Injury Woes

I finally went to my university’s Student Health Services for my leg/ankle pain again this morning, and didn’t get great news. I was told it’s probably tendonitis (again…I just dealt with this in my right ankle a few months ago and took a significant amount of time off) and I’d have to spend a good month off of ballet (I’ve already cried because of how heartbreaking this is to me). I’m headed to my university’s hospital this afternoon for an x-ray to check for a stress fracture.

So while this means lots of time for stretching (I’ve been keeping up with the 30 day challenge and I’ll have a picture up later today since we’ve hit Day 7–one week–I can proudly now say that my nose can touch my knee while I’m reaching for my toes!), I was wondering:

For those of my ballerina friends who’ve unfortunately been injured before, how do you stay in ballerina shape while you can’t dance/how do you deal with boredom?

 

Ballerina Profile: Kristen Gillette

Me “stretching” (the railing was low) by Penn’s Landing in Philadelphia.

That’s right, me. I’m still in the process of getting a few interviews back, so in the meantime, I figured I’d share some information about myself that I haven’t posted here before.

I started doing ballet in March of 2012. I took a class once a week at Philly Dance Fitness for a while before I was living in two places this summer (Allentown and Philadelphia) and could only manage the occasional class at Koresh Dance Studio. I started going two times a week (or more, I’m at 3 or 4 now) in the beginning of September.

I took classes for three years as a kid, at about age 4. I quit after year three because my parents moved us to dance classes held in the basement of a church and not a “real” dance studio. I wasn’t a fan of the move, and I quit.

I’ve wanted to take adult classes for over a year now. It wasn’t until my boyfriend helped push me into finally buying a pair of ballet shoes that I finally got over my fears of being the “new girl” in class and finally signed up.

I take classes at both Philly Dance Fitness and Koresh Dance Studio. I started at Philly Dance Fitness, and I love my instructor, Beverly, for being as welcoming as she is to new students. I started taking classes at Koresh to get more of a “real studio” feel, and I love both, although Koresh is super challenging sometimes for a newbie.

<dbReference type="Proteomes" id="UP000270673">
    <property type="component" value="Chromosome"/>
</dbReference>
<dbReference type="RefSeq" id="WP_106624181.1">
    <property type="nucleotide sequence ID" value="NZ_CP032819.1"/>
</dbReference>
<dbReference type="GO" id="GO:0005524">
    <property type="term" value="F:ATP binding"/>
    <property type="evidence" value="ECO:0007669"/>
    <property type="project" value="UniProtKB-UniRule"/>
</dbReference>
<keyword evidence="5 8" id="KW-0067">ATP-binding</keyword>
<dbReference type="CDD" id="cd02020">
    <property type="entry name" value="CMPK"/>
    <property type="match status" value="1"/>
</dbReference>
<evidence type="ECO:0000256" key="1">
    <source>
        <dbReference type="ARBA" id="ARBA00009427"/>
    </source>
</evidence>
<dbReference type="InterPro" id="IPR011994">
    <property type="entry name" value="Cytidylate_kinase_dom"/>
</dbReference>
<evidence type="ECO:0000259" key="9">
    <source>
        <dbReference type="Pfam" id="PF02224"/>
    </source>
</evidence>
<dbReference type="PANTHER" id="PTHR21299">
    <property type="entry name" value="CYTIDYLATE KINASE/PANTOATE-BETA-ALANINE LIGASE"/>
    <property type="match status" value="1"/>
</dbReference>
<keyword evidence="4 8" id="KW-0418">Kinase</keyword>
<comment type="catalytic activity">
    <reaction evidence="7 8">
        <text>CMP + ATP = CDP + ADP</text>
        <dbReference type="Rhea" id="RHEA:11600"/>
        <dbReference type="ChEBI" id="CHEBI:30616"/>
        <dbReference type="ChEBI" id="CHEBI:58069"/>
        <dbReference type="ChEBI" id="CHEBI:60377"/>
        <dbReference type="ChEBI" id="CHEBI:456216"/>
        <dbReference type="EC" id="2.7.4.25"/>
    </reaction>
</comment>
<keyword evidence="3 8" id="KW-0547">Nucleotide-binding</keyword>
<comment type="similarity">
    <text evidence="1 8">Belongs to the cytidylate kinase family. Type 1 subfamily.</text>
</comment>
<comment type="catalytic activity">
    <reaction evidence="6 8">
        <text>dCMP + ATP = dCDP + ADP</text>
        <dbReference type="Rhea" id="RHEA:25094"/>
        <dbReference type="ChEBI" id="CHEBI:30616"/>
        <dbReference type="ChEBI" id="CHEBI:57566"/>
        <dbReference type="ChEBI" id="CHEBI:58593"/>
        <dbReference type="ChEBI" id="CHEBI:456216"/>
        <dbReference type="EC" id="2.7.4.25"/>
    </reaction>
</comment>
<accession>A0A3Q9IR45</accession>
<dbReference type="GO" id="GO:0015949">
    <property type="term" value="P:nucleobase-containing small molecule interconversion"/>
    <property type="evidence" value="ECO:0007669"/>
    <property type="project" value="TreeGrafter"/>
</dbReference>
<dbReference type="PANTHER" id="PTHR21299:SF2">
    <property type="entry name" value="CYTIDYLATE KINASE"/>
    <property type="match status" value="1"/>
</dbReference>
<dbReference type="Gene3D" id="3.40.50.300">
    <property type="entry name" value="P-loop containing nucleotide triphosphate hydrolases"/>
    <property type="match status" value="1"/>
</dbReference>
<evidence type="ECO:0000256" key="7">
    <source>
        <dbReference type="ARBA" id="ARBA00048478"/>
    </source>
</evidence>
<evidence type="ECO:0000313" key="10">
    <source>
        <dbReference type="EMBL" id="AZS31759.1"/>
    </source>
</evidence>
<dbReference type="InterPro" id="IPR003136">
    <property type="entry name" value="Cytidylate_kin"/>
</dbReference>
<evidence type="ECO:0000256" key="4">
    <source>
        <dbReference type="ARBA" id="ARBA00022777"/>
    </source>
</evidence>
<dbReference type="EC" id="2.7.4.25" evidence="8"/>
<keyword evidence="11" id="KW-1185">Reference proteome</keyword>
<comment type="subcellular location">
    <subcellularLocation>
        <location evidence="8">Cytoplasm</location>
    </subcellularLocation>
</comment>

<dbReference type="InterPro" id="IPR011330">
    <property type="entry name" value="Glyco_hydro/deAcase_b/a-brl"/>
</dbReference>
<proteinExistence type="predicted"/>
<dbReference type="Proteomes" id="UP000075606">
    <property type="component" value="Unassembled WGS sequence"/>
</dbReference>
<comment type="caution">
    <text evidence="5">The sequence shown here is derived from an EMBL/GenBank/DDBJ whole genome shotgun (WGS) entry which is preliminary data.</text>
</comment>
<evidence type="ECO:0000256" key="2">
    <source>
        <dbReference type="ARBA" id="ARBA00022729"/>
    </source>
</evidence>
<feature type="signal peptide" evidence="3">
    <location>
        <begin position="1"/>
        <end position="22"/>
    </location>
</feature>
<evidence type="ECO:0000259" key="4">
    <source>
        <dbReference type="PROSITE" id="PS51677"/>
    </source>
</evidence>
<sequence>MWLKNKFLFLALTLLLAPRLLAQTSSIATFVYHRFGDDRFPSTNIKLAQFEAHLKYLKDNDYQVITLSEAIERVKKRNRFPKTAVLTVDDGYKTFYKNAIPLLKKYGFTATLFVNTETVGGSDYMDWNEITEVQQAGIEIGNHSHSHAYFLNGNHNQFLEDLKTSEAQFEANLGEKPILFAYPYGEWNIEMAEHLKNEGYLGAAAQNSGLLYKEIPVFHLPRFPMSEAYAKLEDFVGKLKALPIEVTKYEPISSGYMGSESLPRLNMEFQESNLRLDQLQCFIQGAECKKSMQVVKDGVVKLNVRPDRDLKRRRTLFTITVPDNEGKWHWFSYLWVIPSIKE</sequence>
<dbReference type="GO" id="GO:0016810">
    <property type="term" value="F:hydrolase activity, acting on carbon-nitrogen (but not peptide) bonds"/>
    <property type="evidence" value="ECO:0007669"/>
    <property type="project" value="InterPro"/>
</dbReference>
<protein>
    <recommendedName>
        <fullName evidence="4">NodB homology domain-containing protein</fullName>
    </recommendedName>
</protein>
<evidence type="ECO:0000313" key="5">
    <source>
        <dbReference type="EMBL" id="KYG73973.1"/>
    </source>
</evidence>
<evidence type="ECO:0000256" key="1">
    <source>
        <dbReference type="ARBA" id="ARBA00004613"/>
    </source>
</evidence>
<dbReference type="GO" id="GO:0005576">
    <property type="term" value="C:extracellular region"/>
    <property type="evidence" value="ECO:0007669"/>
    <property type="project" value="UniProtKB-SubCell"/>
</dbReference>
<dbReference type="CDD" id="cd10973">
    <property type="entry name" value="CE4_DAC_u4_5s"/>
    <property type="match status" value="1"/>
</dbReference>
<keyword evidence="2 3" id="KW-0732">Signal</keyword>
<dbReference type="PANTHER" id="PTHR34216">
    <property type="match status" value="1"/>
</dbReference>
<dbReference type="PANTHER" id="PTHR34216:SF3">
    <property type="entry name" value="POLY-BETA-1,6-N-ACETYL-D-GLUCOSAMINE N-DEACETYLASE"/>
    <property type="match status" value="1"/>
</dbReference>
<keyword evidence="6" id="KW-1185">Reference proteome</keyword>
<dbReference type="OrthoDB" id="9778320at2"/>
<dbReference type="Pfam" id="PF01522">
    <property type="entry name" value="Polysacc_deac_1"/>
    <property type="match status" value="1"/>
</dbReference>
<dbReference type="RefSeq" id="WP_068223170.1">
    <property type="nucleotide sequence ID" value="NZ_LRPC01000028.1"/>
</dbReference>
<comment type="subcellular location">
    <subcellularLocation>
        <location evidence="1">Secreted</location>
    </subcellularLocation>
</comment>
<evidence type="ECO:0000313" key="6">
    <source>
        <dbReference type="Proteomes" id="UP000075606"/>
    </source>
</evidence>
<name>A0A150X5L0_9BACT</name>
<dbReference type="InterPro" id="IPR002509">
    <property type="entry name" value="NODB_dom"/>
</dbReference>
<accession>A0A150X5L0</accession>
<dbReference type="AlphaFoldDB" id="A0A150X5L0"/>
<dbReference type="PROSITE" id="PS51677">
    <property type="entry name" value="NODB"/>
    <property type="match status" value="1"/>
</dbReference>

My favorite part of ballet is turns. Currently, I can only land en dedan pirouettes (which my instructors rarely seem to work on). But I love working on them, and turns are my favorite thing to work on at home.

My least favorite part is jumps. I was FINALLY getting a handle on them a while ago, but now they

On the Race Street Pier in Philly.

I want to take modern jazz classes. Otherwise, I’ve only taken one hiphop class (and the studio stopped offering them). Koresh offers a variety of classes, and I’ve meant to take modern jazz but the class is labeled “beginner” scares me. I take an intro to ballet class there and that is tough enough as it is.

My hobbies outside of ballet including writing, TV, and crocheting. I ran a TV blog when I was younger on Blogger.

My advice to new beginners is DON’T GIVE UP. Although your first experience in a dance studio can be nerve-racking and you might not do so hot, COME BACK anyway. You’ll get better. I’ve noticed that a lot of people  show up for their first class and never return. Just remember that everyone had to start at some point.

Anything else you’d like to know about me?

 

Boyfriend does Ballet

Last week I dragged my boyfriend, Hoai-Quoc (or HQ, as everyone calls him) along to my Intro to Ballet Class at Koresh Dance, since they offer $5 dollar classes to first time customers (if you’re in Philly, check them out–and don’t let those who are really good at ballet scare you!). Afterwards, I asked him a few questions about his experience. While he had some dance background from classes in high school (and he does hip hop now), he had never been in a formal studio dance class before. HQ is also doing the 30 day stretch challenge, see his picture from day 2 below!